The question of subjectivity concerns the close and the distant, the self and the other, the other from self, and the other of self. It is thus the question connected to the question of the sign. It calls for a semiotic approach because the self is itself a sign; its very own relation with itself is a relation among signs. The Self as a Sign, the World, and the Other critiques subjectivity in terms of the “material” that the self is made of, that is, the material of signs.
Susan Petrilli highlights the scholarship of Charles Pierce, Mikhail Bakhtin, Roland Barthes, Mary Boole, Jacques Derrida, Michael Foucault, Emmanuel Levinas, Claude Levi-Strauss, Maurice Merleau-Ponty, Charles Morris, Thomas Sebeok, Thomas Szasz, and Victoria Welby. Included are American and European theories and theorists, evidencing the relationships interconnecting American, Italian, French, and German scholarship.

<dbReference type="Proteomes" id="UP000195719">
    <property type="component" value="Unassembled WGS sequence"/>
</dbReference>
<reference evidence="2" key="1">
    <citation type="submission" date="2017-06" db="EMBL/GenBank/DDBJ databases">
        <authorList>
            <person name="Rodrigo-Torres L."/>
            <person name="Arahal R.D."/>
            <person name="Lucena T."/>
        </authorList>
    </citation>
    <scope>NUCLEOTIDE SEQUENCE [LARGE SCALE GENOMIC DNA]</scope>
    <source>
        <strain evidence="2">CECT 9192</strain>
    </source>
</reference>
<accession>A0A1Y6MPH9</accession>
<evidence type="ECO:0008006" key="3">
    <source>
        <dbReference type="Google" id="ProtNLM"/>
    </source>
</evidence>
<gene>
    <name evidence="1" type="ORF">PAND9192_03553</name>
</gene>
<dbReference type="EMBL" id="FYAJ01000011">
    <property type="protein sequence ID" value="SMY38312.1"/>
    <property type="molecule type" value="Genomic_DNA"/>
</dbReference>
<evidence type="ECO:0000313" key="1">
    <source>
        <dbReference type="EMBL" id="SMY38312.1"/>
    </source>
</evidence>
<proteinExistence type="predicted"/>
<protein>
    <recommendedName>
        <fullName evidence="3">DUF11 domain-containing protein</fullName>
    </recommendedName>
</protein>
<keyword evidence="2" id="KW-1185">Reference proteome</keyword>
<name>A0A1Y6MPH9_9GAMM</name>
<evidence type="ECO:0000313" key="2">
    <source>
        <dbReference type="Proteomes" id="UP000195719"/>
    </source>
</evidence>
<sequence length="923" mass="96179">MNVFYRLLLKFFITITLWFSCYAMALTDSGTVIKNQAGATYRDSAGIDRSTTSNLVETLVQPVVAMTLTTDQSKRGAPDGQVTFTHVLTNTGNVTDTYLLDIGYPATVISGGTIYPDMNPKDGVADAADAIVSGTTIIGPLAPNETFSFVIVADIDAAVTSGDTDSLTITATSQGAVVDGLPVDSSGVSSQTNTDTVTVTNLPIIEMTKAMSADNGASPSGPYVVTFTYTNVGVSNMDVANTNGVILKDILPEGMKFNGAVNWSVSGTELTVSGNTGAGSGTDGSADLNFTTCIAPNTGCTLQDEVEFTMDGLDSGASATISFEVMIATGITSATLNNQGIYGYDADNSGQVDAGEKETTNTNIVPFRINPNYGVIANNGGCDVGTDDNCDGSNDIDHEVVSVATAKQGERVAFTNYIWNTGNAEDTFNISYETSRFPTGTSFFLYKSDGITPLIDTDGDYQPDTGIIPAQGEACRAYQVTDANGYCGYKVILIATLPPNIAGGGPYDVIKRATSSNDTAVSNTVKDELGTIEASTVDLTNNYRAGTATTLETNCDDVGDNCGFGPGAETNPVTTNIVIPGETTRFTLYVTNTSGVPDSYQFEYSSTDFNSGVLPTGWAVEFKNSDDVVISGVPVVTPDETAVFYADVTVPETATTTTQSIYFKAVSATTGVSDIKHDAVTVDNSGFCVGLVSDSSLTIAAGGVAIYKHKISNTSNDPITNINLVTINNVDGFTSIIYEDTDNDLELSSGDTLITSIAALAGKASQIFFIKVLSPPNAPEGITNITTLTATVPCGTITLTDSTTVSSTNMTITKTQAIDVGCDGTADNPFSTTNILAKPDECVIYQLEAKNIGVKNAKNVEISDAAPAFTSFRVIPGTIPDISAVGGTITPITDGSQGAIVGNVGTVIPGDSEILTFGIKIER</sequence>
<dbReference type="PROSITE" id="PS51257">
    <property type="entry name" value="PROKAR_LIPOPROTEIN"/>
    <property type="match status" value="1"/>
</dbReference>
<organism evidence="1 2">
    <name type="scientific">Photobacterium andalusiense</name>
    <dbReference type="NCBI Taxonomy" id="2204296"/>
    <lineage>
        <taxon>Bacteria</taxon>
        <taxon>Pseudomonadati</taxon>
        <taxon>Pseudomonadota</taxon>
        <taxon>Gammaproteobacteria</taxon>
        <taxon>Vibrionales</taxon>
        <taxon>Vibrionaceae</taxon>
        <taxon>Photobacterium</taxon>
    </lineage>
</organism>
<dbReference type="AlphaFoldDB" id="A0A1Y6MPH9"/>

About the author
Susan Petrilli is the seventh Thomas A. Sebeok Fellow of the Semiotic Society of America and professor of philosophy of language and semiotics at the University of Bari, Aldo Moro, Italy. She is the co-author, with Augusto Ponzio, of Semiotics Unbounded and author ofSignifying Understanding, Sign Crossroads in Global Perspective, andExpression and Interpretation in Language, among others.
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